the same cryptic answer. Granted that Myers did not see the Yost car until it was upon him, he had progressed so far in his crossing in pursuance of his right of way that any question of his want of care in the existing circumstances was a question of fact for the jury. In Graff v. Scott Bros., Inc., 315 Pa. 262, 265, 172 A. 659, the plaintiff approached a right-angle street intersection which he entered on a green light, having observed that traffic to his right on the one-way cross street had halted in apparent obedience to a red light. While proceeding across the intersection, he was struck by defendant's car which had moved through an open lane in the arrested traffic on the cross street. The plaintiff testified in that case that he did not see the defendant's car until the instant of the collision. In affirming a judgment for the plaintiff, Mr. Justice MAXEY said for this court, - "Certainly the fact that he [the plaintiff], after seeing the traffic light and the arrested traffic, did not make further observations, does not disclose such negligence on his part that the court would be justified in declaring it as a matter of law." Here, Myers' right to assume that approaching traffic on the cross street would not violate the red light, which should have been showing there, was the equivalent of arrested traffic when he entered the intersection on a green light. A motorist has a right to assume that a traffic light favorable to him will be obeyed by traffic on a cross street: Zurcher v. Pittsburgh Railways Company, 353 Pa. 212, 215-216, 44 A.2d 581. See also Jones v. Williams, 358 Pa. 559, 564, 58 A.2d 60, where it was held that the plaintiff could not "be adjudged negligent for committing himself to the intersection, for with a 'Stop Sign' facing the [defendant's] truck before it got into the intersection he [the plaintiff] had a right to assume that no vehicle coming ... into the intersection would enter the intersection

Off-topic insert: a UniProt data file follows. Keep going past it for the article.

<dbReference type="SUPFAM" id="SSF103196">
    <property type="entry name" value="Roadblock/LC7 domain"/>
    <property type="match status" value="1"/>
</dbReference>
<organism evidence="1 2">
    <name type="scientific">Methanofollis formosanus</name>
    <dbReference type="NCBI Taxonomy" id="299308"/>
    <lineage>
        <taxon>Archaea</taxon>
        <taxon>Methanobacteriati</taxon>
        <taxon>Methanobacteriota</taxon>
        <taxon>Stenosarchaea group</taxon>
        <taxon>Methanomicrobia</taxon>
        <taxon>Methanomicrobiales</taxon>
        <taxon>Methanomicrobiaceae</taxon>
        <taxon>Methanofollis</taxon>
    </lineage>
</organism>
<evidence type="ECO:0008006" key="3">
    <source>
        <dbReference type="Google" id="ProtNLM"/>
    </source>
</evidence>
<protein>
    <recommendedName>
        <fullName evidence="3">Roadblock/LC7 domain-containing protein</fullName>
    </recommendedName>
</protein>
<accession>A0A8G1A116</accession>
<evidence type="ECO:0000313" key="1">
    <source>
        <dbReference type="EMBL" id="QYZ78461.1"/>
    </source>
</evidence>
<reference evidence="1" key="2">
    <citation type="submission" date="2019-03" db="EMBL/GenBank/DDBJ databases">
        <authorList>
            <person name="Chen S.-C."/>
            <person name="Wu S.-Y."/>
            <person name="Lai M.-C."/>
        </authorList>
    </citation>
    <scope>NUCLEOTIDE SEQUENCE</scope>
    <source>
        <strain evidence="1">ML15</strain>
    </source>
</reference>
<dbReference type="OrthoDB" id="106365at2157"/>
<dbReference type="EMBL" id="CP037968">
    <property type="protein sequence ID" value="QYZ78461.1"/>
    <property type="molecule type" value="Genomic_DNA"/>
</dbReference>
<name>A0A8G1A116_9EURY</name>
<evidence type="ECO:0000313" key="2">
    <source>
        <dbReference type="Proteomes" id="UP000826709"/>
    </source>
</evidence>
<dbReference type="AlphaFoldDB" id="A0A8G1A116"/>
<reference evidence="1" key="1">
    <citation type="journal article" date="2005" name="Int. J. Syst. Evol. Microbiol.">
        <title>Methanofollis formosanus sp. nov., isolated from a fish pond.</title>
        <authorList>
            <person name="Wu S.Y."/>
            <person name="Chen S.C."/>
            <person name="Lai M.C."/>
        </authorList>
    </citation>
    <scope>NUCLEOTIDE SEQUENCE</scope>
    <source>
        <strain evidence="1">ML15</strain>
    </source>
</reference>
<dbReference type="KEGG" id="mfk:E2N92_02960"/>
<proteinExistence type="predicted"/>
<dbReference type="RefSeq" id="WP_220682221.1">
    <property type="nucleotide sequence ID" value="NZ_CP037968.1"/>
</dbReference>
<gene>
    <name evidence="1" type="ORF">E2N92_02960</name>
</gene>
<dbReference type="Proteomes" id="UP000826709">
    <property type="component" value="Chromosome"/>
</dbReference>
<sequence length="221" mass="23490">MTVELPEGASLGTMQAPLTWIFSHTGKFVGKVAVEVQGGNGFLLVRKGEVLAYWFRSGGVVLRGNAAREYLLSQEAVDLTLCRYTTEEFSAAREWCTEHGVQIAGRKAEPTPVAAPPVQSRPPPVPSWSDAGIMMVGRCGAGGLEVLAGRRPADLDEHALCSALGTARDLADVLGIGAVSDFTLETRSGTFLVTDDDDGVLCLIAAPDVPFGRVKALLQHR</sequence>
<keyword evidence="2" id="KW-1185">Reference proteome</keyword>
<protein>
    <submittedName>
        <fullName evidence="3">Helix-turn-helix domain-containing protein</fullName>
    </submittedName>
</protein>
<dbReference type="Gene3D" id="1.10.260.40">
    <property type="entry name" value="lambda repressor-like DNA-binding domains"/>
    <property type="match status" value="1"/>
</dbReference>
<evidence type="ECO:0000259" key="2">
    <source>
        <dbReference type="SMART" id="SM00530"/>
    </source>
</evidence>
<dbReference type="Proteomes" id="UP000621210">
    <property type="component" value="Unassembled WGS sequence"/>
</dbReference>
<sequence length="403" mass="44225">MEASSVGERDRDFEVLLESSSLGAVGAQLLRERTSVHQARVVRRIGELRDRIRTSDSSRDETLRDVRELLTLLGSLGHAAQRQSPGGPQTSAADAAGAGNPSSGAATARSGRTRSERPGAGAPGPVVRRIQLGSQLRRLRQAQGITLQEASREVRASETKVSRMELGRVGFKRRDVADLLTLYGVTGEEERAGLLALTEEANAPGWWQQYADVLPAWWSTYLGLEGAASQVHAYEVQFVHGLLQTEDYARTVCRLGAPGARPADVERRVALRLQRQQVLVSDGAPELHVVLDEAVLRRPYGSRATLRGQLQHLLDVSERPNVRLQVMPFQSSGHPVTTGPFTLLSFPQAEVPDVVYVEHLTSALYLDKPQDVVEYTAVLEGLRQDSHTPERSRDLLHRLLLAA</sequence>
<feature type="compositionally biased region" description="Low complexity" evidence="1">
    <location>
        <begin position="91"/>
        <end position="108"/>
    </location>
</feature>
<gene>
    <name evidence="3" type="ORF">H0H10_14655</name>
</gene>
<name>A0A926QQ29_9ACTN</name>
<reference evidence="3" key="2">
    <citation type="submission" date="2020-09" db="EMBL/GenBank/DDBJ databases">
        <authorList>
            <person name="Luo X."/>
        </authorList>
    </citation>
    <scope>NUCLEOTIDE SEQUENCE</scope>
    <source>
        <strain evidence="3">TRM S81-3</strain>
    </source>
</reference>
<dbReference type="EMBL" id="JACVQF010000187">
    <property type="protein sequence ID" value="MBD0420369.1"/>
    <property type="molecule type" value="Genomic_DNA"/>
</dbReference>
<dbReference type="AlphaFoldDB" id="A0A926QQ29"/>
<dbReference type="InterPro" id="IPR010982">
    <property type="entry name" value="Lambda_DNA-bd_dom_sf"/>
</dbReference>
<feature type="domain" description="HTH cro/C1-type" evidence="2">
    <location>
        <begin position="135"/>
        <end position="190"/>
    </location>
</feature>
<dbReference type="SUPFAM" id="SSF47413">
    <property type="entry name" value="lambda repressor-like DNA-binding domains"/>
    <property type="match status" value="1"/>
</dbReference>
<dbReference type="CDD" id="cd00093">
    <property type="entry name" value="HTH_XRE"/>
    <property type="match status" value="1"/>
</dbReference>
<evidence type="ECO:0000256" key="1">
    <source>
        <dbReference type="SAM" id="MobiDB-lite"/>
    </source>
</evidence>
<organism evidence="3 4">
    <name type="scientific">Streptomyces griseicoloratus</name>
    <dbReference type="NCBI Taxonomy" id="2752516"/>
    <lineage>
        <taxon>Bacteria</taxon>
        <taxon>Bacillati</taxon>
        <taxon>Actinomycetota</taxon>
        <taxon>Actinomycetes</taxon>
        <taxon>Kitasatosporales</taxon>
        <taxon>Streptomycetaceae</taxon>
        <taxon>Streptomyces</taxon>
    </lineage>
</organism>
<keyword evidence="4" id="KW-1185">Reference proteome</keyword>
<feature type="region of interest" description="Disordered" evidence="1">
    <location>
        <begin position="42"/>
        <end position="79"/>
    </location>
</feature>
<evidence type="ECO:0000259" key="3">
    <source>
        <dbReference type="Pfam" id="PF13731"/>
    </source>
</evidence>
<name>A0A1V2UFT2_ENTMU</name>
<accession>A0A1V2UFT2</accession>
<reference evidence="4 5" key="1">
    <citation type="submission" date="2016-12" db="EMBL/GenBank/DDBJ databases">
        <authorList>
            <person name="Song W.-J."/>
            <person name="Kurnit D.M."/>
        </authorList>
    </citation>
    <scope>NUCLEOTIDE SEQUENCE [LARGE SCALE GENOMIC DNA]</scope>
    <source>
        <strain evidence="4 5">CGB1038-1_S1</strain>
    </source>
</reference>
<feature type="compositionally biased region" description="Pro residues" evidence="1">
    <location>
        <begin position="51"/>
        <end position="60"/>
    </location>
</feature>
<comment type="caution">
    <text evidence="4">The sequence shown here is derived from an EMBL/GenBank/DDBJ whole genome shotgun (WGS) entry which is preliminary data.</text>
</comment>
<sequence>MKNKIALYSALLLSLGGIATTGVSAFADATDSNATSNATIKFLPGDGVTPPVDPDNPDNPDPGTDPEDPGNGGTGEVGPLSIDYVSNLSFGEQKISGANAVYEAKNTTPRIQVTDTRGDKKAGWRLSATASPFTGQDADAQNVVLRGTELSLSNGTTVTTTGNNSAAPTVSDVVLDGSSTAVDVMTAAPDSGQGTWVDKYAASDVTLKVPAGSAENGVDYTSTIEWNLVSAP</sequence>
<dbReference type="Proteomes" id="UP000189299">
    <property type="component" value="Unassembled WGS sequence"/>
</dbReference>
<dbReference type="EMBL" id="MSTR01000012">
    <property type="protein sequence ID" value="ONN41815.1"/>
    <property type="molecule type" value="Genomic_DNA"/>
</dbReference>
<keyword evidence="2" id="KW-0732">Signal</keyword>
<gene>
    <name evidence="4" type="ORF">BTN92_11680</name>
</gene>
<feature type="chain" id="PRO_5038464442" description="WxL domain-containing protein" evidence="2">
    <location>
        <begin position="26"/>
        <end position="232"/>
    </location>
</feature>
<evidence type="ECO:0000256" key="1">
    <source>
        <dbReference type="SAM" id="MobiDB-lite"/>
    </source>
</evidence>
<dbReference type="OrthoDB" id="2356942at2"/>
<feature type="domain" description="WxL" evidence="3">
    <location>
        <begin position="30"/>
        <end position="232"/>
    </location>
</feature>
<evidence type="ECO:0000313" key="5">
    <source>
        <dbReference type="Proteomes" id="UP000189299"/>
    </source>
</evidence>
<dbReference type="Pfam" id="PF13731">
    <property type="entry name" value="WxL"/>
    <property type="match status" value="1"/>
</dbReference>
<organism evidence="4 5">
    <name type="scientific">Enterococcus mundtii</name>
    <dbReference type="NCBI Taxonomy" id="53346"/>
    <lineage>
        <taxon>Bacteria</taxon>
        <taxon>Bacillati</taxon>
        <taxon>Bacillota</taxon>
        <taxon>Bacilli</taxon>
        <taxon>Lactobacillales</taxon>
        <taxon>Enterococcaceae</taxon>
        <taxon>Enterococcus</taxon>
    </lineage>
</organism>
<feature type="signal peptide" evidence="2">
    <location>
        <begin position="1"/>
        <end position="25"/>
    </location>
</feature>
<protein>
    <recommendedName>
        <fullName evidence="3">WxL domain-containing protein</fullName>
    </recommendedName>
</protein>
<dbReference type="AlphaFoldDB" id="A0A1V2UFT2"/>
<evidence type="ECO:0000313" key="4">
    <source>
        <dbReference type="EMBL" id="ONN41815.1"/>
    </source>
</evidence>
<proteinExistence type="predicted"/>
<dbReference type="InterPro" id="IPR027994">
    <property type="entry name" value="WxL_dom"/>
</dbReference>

[ 382 Pa. Page 210]